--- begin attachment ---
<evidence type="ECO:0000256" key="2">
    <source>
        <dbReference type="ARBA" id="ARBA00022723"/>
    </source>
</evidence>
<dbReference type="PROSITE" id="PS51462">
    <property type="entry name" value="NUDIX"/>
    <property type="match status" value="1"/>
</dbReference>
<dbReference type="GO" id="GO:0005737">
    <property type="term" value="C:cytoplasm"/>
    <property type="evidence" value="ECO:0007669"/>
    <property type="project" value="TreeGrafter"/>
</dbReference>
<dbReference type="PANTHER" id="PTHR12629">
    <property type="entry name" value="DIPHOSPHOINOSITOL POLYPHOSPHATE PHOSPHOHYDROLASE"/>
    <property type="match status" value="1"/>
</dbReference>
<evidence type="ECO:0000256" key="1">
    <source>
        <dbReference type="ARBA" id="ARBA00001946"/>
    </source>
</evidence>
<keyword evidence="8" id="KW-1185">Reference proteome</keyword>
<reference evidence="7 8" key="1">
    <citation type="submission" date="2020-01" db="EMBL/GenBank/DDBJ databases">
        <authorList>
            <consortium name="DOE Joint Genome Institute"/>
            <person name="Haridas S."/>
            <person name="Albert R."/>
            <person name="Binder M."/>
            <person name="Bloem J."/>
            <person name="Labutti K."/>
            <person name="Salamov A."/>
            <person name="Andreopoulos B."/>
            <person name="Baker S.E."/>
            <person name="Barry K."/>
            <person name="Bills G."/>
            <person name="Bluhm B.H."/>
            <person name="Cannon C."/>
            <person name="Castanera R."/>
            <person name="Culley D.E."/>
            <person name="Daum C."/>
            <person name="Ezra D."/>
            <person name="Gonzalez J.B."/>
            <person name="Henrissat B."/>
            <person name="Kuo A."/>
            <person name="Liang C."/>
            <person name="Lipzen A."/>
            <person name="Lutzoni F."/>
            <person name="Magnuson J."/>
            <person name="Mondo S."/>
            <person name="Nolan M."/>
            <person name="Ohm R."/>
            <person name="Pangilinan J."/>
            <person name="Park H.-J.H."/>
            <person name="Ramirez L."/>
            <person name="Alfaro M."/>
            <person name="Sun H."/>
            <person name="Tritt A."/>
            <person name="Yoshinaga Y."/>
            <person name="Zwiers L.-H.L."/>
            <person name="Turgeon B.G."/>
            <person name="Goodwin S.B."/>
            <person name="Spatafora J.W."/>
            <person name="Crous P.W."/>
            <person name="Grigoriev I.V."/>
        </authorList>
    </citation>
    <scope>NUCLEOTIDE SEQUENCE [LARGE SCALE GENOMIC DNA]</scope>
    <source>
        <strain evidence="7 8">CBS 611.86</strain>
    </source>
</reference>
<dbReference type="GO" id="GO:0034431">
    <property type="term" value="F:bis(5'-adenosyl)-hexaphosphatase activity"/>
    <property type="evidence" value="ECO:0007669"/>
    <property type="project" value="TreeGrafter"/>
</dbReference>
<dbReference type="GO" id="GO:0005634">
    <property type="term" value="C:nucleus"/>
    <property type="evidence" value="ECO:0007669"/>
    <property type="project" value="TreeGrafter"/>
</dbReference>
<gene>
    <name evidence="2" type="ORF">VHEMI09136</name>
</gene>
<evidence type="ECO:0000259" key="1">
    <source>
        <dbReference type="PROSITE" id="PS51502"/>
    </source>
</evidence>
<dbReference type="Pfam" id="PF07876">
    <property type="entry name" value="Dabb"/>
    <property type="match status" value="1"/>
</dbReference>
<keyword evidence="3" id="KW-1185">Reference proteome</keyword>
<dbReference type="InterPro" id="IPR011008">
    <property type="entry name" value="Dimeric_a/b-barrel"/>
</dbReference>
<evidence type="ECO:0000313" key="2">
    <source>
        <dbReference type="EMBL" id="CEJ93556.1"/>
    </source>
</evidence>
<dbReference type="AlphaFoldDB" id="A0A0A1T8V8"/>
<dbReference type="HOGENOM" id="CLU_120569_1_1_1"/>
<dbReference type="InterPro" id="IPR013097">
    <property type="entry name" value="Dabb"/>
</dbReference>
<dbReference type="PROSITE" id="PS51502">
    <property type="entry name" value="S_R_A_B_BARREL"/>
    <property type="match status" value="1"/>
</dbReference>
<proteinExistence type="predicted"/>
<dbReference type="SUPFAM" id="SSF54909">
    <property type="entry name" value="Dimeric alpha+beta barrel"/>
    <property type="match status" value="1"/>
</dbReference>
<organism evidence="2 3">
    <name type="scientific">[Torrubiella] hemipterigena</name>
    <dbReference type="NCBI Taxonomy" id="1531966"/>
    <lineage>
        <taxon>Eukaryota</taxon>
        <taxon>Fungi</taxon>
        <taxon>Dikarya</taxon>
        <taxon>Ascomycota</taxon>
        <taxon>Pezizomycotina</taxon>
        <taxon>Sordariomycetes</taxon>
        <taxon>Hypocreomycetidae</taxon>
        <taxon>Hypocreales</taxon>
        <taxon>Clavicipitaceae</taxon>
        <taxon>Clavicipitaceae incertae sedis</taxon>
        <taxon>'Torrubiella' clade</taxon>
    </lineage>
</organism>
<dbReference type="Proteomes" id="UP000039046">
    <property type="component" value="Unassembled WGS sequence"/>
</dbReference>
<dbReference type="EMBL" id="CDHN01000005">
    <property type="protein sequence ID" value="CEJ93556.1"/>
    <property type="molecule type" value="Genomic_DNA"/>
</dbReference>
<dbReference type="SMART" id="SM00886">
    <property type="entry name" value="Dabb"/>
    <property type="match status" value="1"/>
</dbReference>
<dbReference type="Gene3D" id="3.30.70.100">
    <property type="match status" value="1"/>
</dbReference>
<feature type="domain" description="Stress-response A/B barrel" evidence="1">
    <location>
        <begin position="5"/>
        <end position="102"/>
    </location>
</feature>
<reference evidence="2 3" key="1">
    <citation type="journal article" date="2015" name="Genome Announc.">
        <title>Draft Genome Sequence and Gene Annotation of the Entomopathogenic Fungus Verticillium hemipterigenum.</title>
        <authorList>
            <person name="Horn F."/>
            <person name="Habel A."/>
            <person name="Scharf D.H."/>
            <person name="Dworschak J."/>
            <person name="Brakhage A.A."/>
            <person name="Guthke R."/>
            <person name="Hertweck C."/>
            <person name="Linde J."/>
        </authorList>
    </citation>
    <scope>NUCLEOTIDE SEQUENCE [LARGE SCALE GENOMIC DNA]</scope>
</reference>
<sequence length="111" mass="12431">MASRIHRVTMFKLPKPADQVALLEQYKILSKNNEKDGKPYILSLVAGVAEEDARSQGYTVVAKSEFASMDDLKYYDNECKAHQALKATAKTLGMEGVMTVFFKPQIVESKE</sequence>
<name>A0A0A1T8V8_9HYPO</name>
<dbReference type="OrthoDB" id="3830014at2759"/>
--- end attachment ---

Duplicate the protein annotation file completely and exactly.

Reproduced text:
<evidence type="ECO:0000256" key="2">
    <source>
        <dbReference type="ARBA" id="ARBA00022723"/>
    </source>
</evidence>
<dbReference type="PROSITE" id="PS51462">
    <property type="entry name" value="NUDIX"/>
    <property type="match status" value="1"/>
</dbReference>
<dbReference type="GO" id="GO:0005737">
    <property type="term" value="C:cytoplasm"/>
    <property type="evidence" value="ECO:0007669"/>
    <property type="project" value="TreeGrafter"/>
</dbReference>
<dbReference type="PANTHER" id="PTHR12629">
    <property type="entry name" value="DIPHOSPHOINOSITOL POLYPHOSPHATE PHOSPHOHYDROLASE"/>
    <property type="match status" value="1"/>
</dbReference>
<evidence type="ECO:0000256" key="1">
    <source>
        <dbReference type="ARBA" id="ARBA00001946"/>
    </source>
</evidence>
<keyword evidence="8" id="KW-1185">Reference proteome</keyword>
<reference evidence="7 8" key="1">
    <citation type="submission" date="2020-01" db="EMBL/GenBank/DDBJ databases">
        <authorList>
            <consortium name="DOE Joint Genome Institute"/>
            <person name="Haridas S."/>
            <person name="Albert R."/>
            <person name="Binder M."/>
            <person name="Bloem J."/>
            <person name="Labutti K."/>
            <person name="Salamov A."/>
            <person name="Andreopoulos B."/>
            <person name="Baker S.E."/>
            <person name="Barry K."/>
            <person name="Bills G."/>
            <person name="Bluhm B.H."/>
            <person name="Cannon C."/>
            <person name="Castanera R."/>
            <person name="Culley D.E."/>
            <person name="Daum C."/>
            <person name="Ezra D."/>
            <person name="Gonzalez J.B."/>
            <person name="Henrissat B."/>
            <person name="Kuo A."/>
            <person name="Liang C."/>
            <person name="Lipzen A."/>
            <person name="Lutzoni F."/>
            <person name="Magnuson J."/>
            <person name="Mondo S."/>
            <person name="Nolan M."/>
            <person name="Ohm R."/>
            <person name="Pangilinan J."/>
            <person name="Park H.-J.H."/>
            <person name="Ramirez L."/>
            <person name="Alfaro M."/>
            <person name="Sun H."/>
            <person name="Tritt A."/>
            <person name="Yoshinaga Y."/>
            <person name="Zwiers L.-H.L."/>
            <person name="Turgeon B.G."/>
            <person name="Goodwin S.B."/>
            <person name="Spatafora J.W."/>
            <person name="Crous P.W."/>
            <person name="Grigoriev I.V."/>
        </authorList>
    </citation>
    <scope>NUCLEOTIDE SEQUENCE [LARGE SCALE GENOMIC DNA]</scope>
    <source>
        <strain evidence="7 8">CBS 611.86</strain>
    </source>
</reference>
<dbReference type="GO" id="GO:0034431">
    <property type="term" value="F:bis(5'-adenosyl)-hexaphosphatase activity"/>
    <property type="evidence" value="ECO:0007669"/>
    <property type="project" value="TreeGrafter"/>
</dbReference>
<dbReference type="GO" id="GO:0005634">
    <property type="term" value="C:nucleus"/>
    <property type="evidence" value="ECO:0007669"/>
    <property type="project" value="TreeGrafter"/>
</dbReference>
<gene>
    <name evidence="2" type="ORF">VHEMI09136</name>
</gene>
<evidence type="ECO:0000259" key="1">
    <source>
        <dbReference type="PROSITE" id="PS51502"/>
    </source>
</evidence>
<dbReference type="Pfam" id="PF07876">
    <property type="entry name" value="Dabb"/>
    <property type="match status" value="1"/>
</dbReference>
<keyword evidence="3" id="KW-1185">Reference proteome</keyword>
<dbReference type="InterPro" id="IPR011008">
    <property type="entry name" value="Dimeric_a/b-barrel"/>
</dbReference>
<evidence type="ECO:0000313" key="2">
    <source>
        <dbReference type="EMBL" id="CEJ93556.1"/>
    </source>
</evidence>
<dbReference type="AlphaFoldDB" id="A0A0A1T8V8"/>
<dbReference type="HOGENOM" id="CLU_120569_1_1_1"/>
<dbReference type="InterPro" id="IPR013097">
    <property type="entry name" value="Dabb"/>
</dbReference>
<dbReference type="PROSITE" id="PS51502">
    <property type="entry name" value="S_R_A_B_BARREL"/>
    <property type="match status" value="1"/>
</dbReference>
<proteinExistence type="predicted"/>
<dbReference type="SUPFAM" id="SSF54909">
    <property type="entry name" value="Dimeric alpha+beta barrel"/>
    <property type="match status" value="1"/>
</dbReference>
<organism evidence="2 3">
    <name type="scientific">[Torrubiella] hemipterigena</name>
    <dbReference type="NCBI Taxonomy" id="1531966"/>
    <lineage>
        <taxon>Eukaryota</taxon>
        <taxon>Fungi</taxon>
        <taxon>Dikarya</taxon>
        <taxon>Ascomycota</taxon>
        <taxon>Pezizomycotina</taxon>
        <taxon>Sordariomycetes</taxon>
        <taxon>Hypocreomycetidae</taxon>
        <taxon>Hypocreales</taxon>
        <taxon>Clavicipitaceae</taxon>
        <taxon>Clavicipitaceae incertae sedis</taxon>
        <taxon>'Torrubiella' clade</taxon>
    </lineage>
</organism>
<dbReference type="Proteomes" id="UP000039046">
    <property type="component" value="Unassembled WGS sequence"/>
</dbReference>
<dbReference type="EMBL" id="CDHN01000005">
    <property type="protein sequence ID" value="CEJ93556.1"/>
    <property type="molecule type" value="Genomic_DNA"/>
</dbReference>
<dbReference type="SMART" id="SM00886">
    <property type="entry name" value="Dabb"/>
    <property type="match status" value="1"/>
</dbReference>
<dbReference type="Gene3D" id="3.30.70.100">
    <property type="match status" value="1"/>
</dbReference>
<feature type="domain" description="Stress-response A/B barrel" evidence="1">
    <location>
        <begin position="5"/>
        <end position="102"/>
    </location>
</feature>
<reference evidence="2 3" key="1">
    <citation type="journal article" date="2015" name="Genome Announc.">
        <title>Draft Genome Sequence and Gene Annotation of the Entomopathogenic Fungus Verticillium hemipterigenum.</title>
        <authorList>
            <person name="Horn F."/>
            <person name="Habel A."/>
            <person name="Scharf D.H."/>
            <person name="Dworschak J."/>
            <person name="Brakhage A.A."/>
            <person name="Guthke R."/>
            <person name="Hertweck C."/>
            <person name="Linde J."/>
        </authorList>
    </citation>
    <scope>NUCLEOTIDE SEQUENCE [LARGE SCALE GENOMIC DNA]</scope>
</reference>
<sequence length="111" mass="12431">MASRIHRVTMFKLPKPADQVALLEQYKILSKNNEKDGKPYILSLVAGVAEEDARSQGYTVVAKSEFASMDDLKYYDNECKAHQALKATAKTLGMEGVMTVFFKPQIVESKE</sequence>
<name>A0A0A1T8V8_9HYPO</name>
<dbReference type="OrthoDB" id="3830014at2759"/>